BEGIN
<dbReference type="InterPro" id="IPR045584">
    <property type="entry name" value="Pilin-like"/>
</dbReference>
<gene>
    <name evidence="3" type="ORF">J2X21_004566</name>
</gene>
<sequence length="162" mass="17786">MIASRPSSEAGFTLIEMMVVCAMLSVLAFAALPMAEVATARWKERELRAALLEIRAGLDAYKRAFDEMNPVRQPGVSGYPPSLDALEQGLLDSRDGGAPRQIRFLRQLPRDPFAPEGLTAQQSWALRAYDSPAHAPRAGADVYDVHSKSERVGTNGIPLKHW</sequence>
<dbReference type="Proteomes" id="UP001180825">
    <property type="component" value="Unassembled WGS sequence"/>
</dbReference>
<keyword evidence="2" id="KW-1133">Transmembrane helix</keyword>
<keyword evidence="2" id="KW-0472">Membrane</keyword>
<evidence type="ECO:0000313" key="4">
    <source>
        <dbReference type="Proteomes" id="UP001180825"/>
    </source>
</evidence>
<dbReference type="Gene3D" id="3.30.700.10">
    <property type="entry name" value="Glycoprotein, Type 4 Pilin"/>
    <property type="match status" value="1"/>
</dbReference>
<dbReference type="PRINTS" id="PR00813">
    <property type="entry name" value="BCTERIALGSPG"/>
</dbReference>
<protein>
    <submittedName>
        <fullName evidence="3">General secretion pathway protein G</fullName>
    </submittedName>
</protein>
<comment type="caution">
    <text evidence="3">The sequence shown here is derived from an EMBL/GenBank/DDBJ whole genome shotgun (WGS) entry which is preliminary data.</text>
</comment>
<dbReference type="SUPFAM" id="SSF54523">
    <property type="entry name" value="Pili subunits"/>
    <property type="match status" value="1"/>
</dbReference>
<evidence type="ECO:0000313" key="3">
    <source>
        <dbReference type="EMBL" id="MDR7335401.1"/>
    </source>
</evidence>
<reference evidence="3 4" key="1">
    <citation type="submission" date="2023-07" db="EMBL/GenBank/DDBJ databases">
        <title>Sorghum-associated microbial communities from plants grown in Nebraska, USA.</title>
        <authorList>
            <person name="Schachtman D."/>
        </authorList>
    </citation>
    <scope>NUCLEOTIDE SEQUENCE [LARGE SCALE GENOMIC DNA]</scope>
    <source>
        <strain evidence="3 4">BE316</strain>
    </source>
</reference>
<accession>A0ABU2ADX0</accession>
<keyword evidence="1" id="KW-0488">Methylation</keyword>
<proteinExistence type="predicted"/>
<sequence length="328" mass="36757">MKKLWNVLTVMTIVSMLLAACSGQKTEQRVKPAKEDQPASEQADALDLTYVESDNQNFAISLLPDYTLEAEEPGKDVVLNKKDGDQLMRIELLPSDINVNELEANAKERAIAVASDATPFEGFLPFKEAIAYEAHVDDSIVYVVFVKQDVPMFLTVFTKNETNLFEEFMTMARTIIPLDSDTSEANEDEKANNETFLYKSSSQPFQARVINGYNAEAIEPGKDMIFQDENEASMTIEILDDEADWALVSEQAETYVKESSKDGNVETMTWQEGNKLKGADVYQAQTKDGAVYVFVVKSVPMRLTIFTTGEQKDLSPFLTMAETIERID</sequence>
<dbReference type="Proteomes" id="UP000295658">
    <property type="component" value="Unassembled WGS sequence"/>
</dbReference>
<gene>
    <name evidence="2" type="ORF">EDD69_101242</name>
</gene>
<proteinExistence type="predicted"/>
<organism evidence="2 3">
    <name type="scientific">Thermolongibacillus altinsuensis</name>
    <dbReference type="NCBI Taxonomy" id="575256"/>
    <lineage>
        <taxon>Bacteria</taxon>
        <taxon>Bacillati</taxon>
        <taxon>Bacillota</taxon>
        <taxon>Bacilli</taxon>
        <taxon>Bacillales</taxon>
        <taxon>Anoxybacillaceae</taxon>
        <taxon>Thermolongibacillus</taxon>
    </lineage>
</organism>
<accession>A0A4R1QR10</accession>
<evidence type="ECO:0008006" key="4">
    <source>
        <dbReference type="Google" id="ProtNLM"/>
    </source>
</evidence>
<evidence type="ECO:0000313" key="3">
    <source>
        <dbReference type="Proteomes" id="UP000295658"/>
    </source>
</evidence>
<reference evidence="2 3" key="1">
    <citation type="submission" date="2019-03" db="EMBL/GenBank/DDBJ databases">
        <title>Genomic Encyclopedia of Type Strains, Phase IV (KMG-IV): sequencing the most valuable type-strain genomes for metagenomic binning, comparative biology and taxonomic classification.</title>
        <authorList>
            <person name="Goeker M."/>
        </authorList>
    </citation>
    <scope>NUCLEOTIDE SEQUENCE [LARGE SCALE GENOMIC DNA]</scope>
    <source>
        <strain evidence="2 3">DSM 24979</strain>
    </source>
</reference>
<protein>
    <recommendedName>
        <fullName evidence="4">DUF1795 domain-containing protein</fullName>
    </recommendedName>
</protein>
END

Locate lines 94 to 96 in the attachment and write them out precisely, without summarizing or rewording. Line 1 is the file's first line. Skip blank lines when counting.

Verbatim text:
        </authorList>
    </citation>
    <scope>NUCLEOTIDE SEQUENCE [LARGE SCALE GENOMIC DNA]</scope>